Most people who draw domestic animals start with the head. In terms of realism, skill in the drawing of eyes and fur is what separates out the serious animal artist from the amateur.
Lenny by Gayle Mason (Coloured pencil)
This illustrates the pattern of fur growth and the importance of capturing the guard hairs. Gayle uses this sketch as a teaching tool to demonstrate how to build up black using a variety of blues and also how to indent ‘status’ hairs.
Pick of the Litter by Katherine Tyrrell (Coloured pencil) When providing a background, make sure it adds value.
A Fur Map by Gayle Mason (Pencil)
The arrows indicate the direction of fur growth and therefore the direction that any drawn hairs need to follow.
Poppy by Gayle Mason (Coloured pencil)
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How to draw eyes:
It’s best to complete each stage for both eyes at the same time:
Study the shape and colour of the eye.
Outline the eye and indicate the shape of the pupil.
Reserve the highlight on the pupils, which will add life to the drawing of any animal.
Colour both iris and pupil – note these are not flat areas of colour.
Colour the iris with thin glazing washes of more than one colour, indicating any streaks of colouration.
Reinforce the outer edge of the iris; the stronger colour helps give form to the spherical eyeball.
Darken the outer edge of the eye.
Finish with the shadow on the eye created by the eyelid.
Courtesy of Gayle Mason
How to draw whiskers
Use an indenting tool to capture whiskers or fine hairs. Very smooth paper is the best surface for precision drawing of fur, feathers or whiskers.
Dogs vary in shape as much as people. Observation and understanding of a breed of dog is the only way to draw with truth. Gun dogs, working dogs and agility dogs all provide many opportunities to practise sketching dogs on the move or at work.
From domestic to big cats:
Many aspects of domestic cats are very similar to the big cats. The latter are just on a much larger scale. So if you want to draw big cats, the best approach is to develop and practice your skills drawing domestic cats first.
Draw animals with symmetrical faces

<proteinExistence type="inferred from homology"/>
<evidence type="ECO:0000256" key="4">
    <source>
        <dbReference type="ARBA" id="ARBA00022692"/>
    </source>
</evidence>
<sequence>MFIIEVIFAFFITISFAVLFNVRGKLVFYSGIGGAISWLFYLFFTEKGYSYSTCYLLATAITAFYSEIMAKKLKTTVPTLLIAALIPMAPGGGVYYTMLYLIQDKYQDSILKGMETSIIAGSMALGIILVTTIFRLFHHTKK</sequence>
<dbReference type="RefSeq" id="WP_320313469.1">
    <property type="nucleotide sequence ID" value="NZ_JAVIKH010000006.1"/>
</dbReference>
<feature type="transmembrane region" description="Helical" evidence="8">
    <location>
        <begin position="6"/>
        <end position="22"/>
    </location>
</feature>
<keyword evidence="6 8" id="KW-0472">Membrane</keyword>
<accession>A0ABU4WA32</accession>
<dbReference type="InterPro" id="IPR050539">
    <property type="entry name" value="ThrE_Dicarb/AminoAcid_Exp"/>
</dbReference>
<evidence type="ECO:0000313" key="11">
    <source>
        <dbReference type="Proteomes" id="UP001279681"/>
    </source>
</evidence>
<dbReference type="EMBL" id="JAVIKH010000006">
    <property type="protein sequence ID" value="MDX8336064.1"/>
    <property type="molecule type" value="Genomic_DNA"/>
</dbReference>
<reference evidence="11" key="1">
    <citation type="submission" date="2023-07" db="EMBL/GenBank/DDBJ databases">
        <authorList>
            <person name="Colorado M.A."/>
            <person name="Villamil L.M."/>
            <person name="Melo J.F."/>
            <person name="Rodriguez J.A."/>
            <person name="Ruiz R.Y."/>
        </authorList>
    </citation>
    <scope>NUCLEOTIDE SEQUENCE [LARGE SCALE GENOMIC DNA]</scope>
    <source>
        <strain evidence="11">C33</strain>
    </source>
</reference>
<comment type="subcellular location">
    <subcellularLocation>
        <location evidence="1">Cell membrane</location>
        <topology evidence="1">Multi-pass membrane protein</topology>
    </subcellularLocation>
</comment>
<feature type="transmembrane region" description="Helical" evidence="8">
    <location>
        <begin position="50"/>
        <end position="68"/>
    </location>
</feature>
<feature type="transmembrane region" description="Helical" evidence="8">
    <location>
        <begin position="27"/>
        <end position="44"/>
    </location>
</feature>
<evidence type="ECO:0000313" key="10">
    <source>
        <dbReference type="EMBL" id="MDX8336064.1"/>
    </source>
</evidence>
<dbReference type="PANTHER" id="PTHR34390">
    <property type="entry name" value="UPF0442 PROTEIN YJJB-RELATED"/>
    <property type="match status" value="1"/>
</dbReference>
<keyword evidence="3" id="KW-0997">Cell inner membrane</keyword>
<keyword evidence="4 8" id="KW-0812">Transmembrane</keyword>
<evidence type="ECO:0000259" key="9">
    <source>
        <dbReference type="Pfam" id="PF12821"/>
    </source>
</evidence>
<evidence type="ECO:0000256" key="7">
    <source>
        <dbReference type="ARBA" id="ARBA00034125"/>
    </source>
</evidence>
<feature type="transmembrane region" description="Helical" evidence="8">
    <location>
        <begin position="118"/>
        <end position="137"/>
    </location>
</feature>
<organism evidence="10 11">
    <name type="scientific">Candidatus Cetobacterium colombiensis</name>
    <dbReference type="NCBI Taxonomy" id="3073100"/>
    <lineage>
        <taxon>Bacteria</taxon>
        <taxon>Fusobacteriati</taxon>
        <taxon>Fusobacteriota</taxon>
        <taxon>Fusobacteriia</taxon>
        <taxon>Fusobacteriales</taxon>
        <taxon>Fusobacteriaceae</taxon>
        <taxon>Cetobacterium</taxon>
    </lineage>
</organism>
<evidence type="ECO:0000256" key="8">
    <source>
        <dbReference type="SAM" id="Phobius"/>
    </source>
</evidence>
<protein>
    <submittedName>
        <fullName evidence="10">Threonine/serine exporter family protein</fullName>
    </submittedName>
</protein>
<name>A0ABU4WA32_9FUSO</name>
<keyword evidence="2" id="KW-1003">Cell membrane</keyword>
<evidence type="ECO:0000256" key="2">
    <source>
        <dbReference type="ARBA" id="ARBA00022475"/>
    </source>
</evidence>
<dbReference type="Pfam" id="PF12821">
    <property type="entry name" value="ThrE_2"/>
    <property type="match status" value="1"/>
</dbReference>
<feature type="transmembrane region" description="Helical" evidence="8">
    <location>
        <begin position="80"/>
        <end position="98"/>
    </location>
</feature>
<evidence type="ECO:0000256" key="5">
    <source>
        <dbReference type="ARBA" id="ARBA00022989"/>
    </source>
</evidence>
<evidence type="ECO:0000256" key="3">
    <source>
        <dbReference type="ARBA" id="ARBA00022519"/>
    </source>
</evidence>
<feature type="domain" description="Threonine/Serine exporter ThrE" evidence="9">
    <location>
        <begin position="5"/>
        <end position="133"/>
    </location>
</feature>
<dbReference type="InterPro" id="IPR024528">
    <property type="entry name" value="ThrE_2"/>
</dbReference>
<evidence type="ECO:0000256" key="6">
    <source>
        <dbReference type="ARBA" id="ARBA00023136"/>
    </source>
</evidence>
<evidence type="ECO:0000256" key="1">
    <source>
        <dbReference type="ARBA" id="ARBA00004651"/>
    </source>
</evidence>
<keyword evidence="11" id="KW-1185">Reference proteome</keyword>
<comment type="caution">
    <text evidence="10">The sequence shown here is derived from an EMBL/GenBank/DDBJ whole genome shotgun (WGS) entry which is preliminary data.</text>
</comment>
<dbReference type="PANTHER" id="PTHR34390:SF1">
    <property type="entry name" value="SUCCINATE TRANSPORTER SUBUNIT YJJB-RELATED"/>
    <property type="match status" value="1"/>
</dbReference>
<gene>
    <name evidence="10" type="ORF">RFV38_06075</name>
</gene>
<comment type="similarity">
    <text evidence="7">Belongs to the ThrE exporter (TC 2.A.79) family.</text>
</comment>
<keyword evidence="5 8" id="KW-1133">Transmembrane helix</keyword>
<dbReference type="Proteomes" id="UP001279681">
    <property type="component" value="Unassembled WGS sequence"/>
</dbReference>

Start with the eyes and get the shape and position of these right first. Complete the eyes. Next work outwards from the eyes and make sure the planes of the eyes, nose and base of ears all line up, no matter what angle the dog has its head. Mistakes in symmetry tend to be very obvious.
How to draw fur:
‘How do you draw fur?’ is one of the most frequent questions asked of animal artists.
Learn about the character of the fur you will be drawing (fur has a lot of different textures – fine, soft, stiff, thick, harsh and so on). Try feeling the fur before you start.
Focus on the overall shape and form of the animal. It’s no good being precise on the fur if the form is wrong.
Don’t start on detail until you’ve worked out the big shapes and tones.
Simplify and map the tonal pattern into no more than five tones to help develop form and provide a base for the later drawing and shading of the fur.
The fur pattern on the face is complex. Create a fur map from observation to aid your mark-making. Look at how the fur follows the underlying form and make sure strokes follow the direction in which the hairs grow.
Fur is rarely one colour. Demonstrating variation in fur is essential for both colour and monochrome drawings. Look at individual hairs to understand how colour varies.
Hairs in fur are indicated by drawing the positive (i.e., hair) and the negative (i.e., space around the hair).
Use a pointed eraser to lift out hair from a dark tone.
Courtesy of Gayle Mason